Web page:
It might be at that; as far as he was aware, he had never set foot on a farm in his life. But there was a first time for everything, and from the sound of it, the location was perfect…

‘That’s settled then, Mr Davenport,’ March told him briskly as she ended the call, writing an address down on a piece of paper before handing it to him. ‘I’m sure that either Mr Carter or Miss Jones would be only too pleased to accompany you—’

‘No, thanks,’ he cut in briskly. ‘I would rather find my own way around.’

She nodded. ‘But please feel free to call back and speak to either Mr Carter or Miss Jones if you find this particular rental unsuitable for your needs.’

Giving Will the clear impression that she already knew it wasn’t going to be!

Which only incited him into wanting to take that satisfied little smile off her beautiful face! ‘March, would you have dinner with me this evening?’

He almost laughed at the sudden stunned look on her face. Almost. Because even as he made the invitation he knew that he really did want her to have dinner with him…!

She was prickly and outspoken, absolutely nothing like a receptionist greeting the general public should be, but at the same time he liked her outspokenness, that sparkle in her eyes, and her beauty was indisputable.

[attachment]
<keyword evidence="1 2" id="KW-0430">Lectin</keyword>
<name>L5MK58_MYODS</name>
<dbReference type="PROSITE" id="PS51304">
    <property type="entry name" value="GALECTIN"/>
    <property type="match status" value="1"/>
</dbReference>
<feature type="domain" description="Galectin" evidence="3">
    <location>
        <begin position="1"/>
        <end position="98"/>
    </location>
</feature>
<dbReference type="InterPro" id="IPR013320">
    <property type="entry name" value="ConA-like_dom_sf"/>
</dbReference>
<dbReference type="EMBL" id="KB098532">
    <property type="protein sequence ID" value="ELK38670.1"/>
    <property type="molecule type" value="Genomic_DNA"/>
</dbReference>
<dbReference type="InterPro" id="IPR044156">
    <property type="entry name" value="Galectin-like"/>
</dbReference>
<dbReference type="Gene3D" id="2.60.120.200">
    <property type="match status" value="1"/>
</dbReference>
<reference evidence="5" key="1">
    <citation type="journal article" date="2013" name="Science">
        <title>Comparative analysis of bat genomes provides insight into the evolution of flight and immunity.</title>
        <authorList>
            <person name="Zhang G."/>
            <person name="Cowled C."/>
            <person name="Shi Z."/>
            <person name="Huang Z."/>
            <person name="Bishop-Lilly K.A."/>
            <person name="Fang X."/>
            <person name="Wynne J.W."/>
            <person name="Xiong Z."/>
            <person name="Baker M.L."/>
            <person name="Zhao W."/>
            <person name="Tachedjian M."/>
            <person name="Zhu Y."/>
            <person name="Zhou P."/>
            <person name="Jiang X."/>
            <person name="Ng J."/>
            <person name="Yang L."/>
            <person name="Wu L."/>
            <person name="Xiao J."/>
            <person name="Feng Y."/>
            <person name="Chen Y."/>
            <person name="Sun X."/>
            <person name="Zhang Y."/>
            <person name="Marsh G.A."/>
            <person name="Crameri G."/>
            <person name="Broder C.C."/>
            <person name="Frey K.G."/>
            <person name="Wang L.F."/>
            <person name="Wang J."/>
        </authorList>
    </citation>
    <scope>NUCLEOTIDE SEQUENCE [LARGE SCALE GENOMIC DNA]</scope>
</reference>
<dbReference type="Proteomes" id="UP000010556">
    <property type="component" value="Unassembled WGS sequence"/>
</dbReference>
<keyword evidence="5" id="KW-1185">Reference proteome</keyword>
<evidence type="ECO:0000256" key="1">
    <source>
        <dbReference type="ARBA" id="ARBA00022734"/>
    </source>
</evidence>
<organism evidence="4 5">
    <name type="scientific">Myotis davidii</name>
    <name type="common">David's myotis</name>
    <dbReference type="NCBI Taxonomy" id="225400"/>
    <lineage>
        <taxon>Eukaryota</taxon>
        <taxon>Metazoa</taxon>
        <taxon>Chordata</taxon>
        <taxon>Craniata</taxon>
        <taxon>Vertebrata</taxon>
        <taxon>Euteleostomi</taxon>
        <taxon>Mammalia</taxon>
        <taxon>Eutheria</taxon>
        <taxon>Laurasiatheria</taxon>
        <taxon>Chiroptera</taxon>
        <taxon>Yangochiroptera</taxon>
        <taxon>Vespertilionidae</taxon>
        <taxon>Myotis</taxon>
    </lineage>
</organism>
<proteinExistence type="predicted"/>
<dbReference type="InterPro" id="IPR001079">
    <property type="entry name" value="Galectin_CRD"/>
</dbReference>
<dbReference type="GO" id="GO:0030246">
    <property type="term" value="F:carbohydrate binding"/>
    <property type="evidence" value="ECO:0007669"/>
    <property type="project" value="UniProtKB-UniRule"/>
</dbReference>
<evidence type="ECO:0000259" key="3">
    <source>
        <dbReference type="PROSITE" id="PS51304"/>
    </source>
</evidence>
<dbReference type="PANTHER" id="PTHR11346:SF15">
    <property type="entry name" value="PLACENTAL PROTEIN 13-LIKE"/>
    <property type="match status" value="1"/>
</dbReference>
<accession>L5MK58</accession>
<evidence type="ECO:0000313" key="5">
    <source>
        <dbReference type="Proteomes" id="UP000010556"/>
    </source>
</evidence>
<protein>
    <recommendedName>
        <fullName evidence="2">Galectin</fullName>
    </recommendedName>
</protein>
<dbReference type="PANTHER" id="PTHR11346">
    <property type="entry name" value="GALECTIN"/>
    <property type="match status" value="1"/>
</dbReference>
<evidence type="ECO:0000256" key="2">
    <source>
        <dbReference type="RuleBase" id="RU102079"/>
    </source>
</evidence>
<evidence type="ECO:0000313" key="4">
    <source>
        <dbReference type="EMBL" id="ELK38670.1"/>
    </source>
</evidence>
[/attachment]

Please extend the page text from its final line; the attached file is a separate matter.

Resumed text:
She seemed to gather her scattered wits together with effort, straightening in her chair even as she began to shake her head. ‘I don’t think so, thank you, Mr Davenport,’ she refused tautly, those dark lashed grey-green eyes sparkling with indignation now.

He quirked blond brows. ‘No taking pity on a stranger in the area?’

Her mouth twisted derisively. ‘Being a stranger here, you may not have heard, Mr Davenport, but we had a stalker in the area until he was caught quite recently.’

As it happened, Will had heard—although he wasn’t quite sure he liked her implication!

‘As I recall, the man was a local,’ he reminded dryly.

‘Yes, he was,’ she confirmed abruptly, her cheeks pale now. ‘But that’s all the more reason to be doubly wary of strangers.’

He gave an acknowledging inclination of his head. ‘Maybe I’ll come back tomorrow and ask again—I won’t be a stranger then!’

March gave the ghost of a smile. ‘You can try,’ she challenged.

But he would be wasting his time, her words clearly implied. Pity. He would have liked to get to know her better.

‘Thanks, anyway, March.’ He stood up to leave. ‘I’m expected at one-thirty, you said?’